If you were opposed to TSA body scanners before, new studies show that you might have more to worry about than just employees taking a peek at what`s beneath your blouse.
After what Electronic Privacy Information Center Executive (EPIC) Director Marc Rotenberg calls a "cluster" of cases of cancer among TSA workers at Boston`s Logan airport, his agency is going against the government and their high-tech body scanners. According to Rotenberg, officials have "not been forthcoming with the public about the true extent of radiation risk" associated with the devices.
The Electronic Privacy Information Center says that the records they obtained connect TSA workers to "cancer clusters allegedly linked to radiation exposure while operating body scanners and other screening technology." The TSA on the other hand says to 9NEWS NOW that they implement "stringent safety protocols" to make sure their scanners are safe for property, passengers and employees alike.
To the Daily Mail, Rotenberg says that the TSA has dismissed the concerns that there might be a link between cancer cases and the scanners.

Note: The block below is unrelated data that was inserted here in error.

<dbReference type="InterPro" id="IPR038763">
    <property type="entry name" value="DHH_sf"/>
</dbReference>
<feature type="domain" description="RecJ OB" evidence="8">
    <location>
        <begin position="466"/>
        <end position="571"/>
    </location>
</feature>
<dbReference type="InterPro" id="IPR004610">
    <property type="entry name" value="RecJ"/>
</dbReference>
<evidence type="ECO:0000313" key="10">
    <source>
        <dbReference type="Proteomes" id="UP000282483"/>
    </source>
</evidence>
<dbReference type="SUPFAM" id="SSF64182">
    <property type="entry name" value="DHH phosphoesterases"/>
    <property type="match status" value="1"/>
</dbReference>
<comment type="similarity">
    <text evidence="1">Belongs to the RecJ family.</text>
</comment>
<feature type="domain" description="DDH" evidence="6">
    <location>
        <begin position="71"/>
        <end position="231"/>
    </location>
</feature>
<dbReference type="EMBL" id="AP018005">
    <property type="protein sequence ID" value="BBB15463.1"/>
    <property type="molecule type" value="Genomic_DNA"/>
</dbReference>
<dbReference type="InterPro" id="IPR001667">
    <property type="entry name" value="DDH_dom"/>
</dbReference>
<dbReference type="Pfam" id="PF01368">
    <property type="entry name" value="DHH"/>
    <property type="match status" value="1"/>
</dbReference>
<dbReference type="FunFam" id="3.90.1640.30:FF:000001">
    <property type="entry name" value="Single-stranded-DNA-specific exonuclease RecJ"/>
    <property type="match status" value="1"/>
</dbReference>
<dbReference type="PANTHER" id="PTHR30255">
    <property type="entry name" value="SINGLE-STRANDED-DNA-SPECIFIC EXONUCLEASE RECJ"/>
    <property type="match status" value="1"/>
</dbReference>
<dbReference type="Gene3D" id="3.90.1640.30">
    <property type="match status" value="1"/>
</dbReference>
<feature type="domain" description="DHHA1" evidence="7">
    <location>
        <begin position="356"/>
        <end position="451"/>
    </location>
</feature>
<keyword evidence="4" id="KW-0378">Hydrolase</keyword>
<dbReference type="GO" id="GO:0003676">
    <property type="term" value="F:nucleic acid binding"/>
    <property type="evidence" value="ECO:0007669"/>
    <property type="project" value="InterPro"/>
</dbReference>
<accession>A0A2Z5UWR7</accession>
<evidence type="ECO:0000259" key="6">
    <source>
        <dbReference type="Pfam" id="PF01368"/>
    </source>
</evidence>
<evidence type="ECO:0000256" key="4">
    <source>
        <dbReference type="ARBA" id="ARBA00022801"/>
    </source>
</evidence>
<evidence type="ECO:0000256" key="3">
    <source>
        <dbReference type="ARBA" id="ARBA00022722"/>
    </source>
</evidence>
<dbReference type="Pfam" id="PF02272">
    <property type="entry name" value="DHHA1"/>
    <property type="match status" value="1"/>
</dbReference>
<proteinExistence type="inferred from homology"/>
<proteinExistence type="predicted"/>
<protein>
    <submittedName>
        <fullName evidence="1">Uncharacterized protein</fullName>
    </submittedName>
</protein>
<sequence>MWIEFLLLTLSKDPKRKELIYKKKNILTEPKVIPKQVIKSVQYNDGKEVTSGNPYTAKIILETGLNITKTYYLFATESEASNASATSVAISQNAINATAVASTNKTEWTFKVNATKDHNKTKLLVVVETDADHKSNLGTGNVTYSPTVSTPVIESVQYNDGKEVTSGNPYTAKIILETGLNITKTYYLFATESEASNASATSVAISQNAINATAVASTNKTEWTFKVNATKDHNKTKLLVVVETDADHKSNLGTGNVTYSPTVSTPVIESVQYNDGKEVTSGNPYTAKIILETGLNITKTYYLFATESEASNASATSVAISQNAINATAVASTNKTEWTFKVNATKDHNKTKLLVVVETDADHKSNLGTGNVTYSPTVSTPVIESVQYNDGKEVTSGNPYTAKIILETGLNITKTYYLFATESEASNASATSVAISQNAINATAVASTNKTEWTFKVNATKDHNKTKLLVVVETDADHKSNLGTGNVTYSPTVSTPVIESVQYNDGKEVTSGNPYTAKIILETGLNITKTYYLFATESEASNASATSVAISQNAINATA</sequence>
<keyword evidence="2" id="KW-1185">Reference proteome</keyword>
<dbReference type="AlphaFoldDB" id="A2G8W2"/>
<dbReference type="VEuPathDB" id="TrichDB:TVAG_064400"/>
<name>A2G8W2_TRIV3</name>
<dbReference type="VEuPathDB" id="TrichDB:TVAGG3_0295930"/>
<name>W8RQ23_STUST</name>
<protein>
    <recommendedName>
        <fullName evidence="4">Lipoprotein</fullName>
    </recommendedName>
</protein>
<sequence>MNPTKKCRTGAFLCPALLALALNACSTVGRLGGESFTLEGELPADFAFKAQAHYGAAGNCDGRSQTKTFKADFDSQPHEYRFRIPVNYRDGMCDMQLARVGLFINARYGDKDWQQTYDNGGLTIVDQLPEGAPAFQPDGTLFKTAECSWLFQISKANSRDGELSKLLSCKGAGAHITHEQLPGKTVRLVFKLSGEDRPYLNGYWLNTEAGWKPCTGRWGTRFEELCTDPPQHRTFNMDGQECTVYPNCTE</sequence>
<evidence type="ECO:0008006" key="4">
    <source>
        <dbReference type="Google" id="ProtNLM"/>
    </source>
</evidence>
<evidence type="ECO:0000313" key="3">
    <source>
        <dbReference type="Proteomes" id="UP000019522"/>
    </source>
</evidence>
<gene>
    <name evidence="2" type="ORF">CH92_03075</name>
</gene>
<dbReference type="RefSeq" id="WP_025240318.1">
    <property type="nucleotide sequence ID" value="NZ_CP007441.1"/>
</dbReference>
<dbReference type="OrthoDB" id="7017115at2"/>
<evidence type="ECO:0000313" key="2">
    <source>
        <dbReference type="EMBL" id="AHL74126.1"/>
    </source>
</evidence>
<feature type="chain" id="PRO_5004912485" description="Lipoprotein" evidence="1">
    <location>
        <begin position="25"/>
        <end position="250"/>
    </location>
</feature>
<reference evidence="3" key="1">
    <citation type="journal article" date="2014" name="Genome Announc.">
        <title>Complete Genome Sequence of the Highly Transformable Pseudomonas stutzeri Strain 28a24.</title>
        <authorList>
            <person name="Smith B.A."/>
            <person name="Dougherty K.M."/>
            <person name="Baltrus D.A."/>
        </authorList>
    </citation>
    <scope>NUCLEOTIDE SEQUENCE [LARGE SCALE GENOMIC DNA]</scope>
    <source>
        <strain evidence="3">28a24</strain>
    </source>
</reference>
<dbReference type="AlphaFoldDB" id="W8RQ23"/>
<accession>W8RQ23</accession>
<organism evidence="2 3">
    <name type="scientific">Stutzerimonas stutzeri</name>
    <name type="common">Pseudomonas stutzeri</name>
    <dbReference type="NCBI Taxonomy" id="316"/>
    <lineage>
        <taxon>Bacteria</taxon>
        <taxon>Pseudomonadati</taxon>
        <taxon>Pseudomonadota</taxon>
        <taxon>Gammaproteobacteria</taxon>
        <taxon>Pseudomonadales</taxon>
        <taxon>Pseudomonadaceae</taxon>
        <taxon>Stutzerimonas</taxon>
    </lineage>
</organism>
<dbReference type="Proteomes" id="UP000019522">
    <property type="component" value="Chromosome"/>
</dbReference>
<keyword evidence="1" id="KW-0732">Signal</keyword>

"In addition to regular maintenance, each individual machine that uses X-ray technology is regularly tested to ensure the radiation emitted falls within the national safety standards," the TSA claims. They also say they have the technology to prove that the machines are indeed nothing to worry about.
In the documents obtained by EPIC, however, the National Institute of Standards and Technology voiced concerns after they revealed that they did not test full body scanners for safety. Scientists at the University of California have written US President Barack Obama with the message that "There is still no rigorous, hard, data for the safety of X-ray airport passenger scanners." Other findings from EPIC show that the NIST warned workers to avoid standing next to the devices, and that a study conducted by John Hopkins University shows that radiation zones in the vicinity of the scanners could exceed safety limits.
EPIC has long fought against the installment of scanners across America. The group, who bills itself as a public interest center aimed at protecting privacy, first filed a suit against the TSA in July 2009 to suspend the program.
Last month, Homeland Security Subcommittee Chairman Robert Aderholt`s (R-AL) proposed legislation that would deny the $76 million that President Obama requested to be used toward new scanners. In March 2010, the TSA purchased and installed 450 units thanks to funds from the American Recovery and Reinvestment Act. President Obama was hoping to add an additional 300 or so scanners, as well as employ a staff of half a thousand to operate them.
sections: Nature & Health